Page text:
The relatively gentle nature of our hills means we aren’t so much a place for the extreme end of some outdoor activities, but there are still plenty of challenges to be found in beautiful uncrowded surroundings.
You are spoilt for choice here in the Shropshire Hills with a series of great horse rides taking you across open moorland, through wooded valleys and along quiet country lanes.
For information on riding centres, riding holidays and routes visit www.shropshiresgreatoutdoors.co.uk
Top Shropshire Hills routes to search for are:
- Blue Remembered Hills Bridleway – a 38 mile circular trail around Clun and Bishop’s Castle.
- The Jack Mytton Way – this bridleway travels for nearly 100 miles through the Shropshire Hills from Cleobury Mortimer to Llanfairwaterdine, published in sections in 8 leaflets.
- Ride UK – Shropshire Hills – this is a series of 10 interlinking routes which extend from Wenlock Edge, across the Long Mynd to the Stiperstones. The routes vary from between 8 and 22 miles and follow bridleway, byways and quiet lanes.
The Long Mynd is a renowned and well established location for gliding and paragliding, with several clubs catering for different activities. Hot air ballooning is also offered by several companies in Shropshire.
The Long Mynd Archers Club are based at Church Stretton.
The River Severn runs through the AONB between Cressage and Ironbridge and is passable by canoeists. The river has a right of navigation, but access and launching points are limited (Atcham or Shrewsbury, see the River Severn Guide). A number of companies offer hire or excursions.
There is some limited rock climbing at Earl’s Hill (known as Pontesford Rocks) owned by Shropshire Wildlife Trust, and at Ippikins Rock at Wenlock Edge owned by the National Trust. The Stiperstones has some good short scrambles but note that roped climbing on the National Nature Reserve is by permit only from Natural England and not encouraged. Local clubs include Shrewsbury Mountaineering Club and the Wrekin Mountaineering Club.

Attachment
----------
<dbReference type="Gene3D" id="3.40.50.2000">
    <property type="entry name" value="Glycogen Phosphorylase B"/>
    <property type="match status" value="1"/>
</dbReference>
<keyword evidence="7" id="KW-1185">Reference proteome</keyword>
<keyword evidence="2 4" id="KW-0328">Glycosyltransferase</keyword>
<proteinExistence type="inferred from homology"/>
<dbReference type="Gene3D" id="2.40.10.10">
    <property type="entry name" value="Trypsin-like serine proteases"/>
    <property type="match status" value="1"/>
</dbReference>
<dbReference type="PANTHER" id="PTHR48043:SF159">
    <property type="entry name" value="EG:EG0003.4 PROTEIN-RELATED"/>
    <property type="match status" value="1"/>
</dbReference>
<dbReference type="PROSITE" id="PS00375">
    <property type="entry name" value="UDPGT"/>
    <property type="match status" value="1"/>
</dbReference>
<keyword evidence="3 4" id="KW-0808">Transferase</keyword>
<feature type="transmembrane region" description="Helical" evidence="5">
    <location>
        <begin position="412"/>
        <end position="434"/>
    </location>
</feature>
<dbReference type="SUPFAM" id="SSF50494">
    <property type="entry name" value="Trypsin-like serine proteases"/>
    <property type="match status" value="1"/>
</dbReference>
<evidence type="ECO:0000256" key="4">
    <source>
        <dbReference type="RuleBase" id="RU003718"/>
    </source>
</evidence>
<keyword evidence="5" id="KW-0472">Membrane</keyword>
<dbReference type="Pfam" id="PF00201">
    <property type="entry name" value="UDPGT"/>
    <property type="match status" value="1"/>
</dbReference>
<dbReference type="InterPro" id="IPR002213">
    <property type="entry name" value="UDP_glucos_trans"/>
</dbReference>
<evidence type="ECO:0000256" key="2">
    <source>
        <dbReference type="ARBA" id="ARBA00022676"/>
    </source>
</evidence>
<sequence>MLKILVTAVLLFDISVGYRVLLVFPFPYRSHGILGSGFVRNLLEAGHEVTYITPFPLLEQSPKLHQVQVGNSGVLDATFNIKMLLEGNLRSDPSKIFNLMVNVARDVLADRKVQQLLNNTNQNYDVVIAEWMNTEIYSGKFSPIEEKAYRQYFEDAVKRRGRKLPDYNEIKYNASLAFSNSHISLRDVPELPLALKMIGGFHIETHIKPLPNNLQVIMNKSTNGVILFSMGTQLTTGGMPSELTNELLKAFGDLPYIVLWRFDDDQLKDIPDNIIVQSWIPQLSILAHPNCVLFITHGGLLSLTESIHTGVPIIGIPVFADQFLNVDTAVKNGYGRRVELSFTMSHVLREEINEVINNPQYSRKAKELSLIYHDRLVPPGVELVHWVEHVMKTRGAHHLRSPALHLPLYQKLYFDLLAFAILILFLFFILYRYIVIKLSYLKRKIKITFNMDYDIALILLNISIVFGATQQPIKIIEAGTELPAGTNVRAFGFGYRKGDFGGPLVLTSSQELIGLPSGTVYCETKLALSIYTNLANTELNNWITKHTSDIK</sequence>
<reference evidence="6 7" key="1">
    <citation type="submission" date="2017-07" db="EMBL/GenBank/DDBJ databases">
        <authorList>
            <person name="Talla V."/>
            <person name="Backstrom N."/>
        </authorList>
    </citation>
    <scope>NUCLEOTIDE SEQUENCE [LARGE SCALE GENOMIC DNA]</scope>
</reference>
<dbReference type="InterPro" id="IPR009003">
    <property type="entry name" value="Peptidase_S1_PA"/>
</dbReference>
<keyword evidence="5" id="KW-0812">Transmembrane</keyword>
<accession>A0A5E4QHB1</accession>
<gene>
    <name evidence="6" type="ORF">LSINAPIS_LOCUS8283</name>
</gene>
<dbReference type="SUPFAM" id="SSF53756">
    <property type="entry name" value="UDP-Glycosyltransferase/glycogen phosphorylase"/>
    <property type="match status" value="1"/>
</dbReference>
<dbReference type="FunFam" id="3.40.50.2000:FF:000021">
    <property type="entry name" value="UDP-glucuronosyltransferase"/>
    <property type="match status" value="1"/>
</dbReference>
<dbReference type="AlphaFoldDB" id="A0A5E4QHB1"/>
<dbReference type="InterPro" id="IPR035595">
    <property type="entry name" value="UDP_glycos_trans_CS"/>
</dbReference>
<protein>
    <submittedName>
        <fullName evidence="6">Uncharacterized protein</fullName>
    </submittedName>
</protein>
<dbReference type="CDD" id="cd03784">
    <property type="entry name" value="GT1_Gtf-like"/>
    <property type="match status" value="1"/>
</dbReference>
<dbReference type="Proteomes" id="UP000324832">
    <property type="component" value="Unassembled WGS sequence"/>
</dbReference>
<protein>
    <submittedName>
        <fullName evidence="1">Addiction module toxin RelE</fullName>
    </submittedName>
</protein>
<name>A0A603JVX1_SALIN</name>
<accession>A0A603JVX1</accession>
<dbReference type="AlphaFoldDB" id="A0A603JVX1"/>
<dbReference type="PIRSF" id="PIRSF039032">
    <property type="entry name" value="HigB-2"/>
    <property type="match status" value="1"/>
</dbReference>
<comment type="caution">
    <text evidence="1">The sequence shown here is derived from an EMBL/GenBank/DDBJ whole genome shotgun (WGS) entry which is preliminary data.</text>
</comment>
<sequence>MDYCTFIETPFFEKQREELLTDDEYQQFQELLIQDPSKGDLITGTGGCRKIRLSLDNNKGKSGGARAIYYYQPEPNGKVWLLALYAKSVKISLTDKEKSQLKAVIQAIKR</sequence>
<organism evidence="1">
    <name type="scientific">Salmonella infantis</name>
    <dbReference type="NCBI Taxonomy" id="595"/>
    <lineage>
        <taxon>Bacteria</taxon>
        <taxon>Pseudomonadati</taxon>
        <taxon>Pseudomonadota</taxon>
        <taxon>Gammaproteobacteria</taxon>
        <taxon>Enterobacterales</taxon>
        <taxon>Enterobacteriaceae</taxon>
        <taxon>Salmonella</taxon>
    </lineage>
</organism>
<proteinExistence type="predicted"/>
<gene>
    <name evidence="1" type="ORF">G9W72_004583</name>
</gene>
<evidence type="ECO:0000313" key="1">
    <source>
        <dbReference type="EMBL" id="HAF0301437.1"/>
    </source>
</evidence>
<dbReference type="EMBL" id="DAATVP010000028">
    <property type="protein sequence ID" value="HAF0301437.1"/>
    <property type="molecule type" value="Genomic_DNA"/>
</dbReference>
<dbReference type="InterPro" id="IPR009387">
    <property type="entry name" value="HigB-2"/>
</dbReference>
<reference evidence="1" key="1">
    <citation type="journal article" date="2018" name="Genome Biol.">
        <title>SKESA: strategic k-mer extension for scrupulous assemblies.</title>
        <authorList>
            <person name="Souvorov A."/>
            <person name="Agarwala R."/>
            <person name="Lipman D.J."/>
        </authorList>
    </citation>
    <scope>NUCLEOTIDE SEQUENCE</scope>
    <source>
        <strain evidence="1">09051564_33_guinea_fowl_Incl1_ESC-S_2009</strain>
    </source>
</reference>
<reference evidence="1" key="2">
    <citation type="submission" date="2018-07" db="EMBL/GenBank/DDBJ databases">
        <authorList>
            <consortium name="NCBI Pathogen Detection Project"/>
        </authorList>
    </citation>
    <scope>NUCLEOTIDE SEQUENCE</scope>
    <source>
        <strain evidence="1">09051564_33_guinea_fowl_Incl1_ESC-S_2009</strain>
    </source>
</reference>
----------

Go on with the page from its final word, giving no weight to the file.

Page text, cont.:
Cycling and Mountain biking
See our Cycling page.
Duke of Edinburgh’s Award expeditions
The Shropshire Hills are popular with Duke of Edinburgh groups, offering hill walking at the less challenging end of the spectrum. The National Trust are offering managed wild camping opportunities on the Long Mynd by arrangement only. Please ensure all groups understand the sensitivity of the Shropshire Hills and follow the Countryside Code.
The Shropshire Hills are great terrain for fell running and are popular for both recreational running and through regular races open to all levels of runner (see Mercia Fell Runners). Please note that the Long Mynd and other hills have sensitive and fragile areas of wet ground which can be damaged by repeated use. The National Trust is working with the fell running community to minimise these problems (for further information and guidance, please read here and here).
See here some nice aerial footage of the March 2014 ‘Cardingmill Canter’ fell race.
A number of places offer ticketed pool fishing.
Walks and exploring with a modern twist, may help to interest technology-focused children in the outdoors! Use a satellite GPS unit to find hidden caches and discover their contents. Several trails and GPS hire are available from the Shropshire Hills Discovery Centre. See also geocaching on the Shropshire Way.
There are golf courses at Church Stretton, Cleobury Mortimer and Elm Lodge, Ludlow.
There are activity centres at Much Wenlock, Culmington and Marshbrook.
There are a number of regular challenge walks/events in the Shropshire Hills:
- The Long Mynd Hike – 50 miles within 24 hours, usually in early October, organised by the 2nd Long Mynd Scout group.
- The Wistanstow Challenge – 26 miles, usually in September, organised by the Long Distance Walkers Association.
- The South Shropshire Circular – 25 miles in 10 hours, usually in February, organised by the Long Distance Walkers Association.
The pleasures of taking a cold water plunge in a natural place are regaining popularity, and if you ever do this, you’ll know why. (If you need convincing, take a look at this inspiring and artistic short film “Dip” which we supported and participated in). You obviously need to make your own sensible judgements about safety, water quality and whether you need any permission. Please also bear in mind the important wildlife value of many water bodies. Other websites suggest some locations in the Shropshire Hills, but part of the joy of wild swimming is finding the often rather secret places, so we aren’t listing any here. Enjoy immersing yourself in our natural beauty!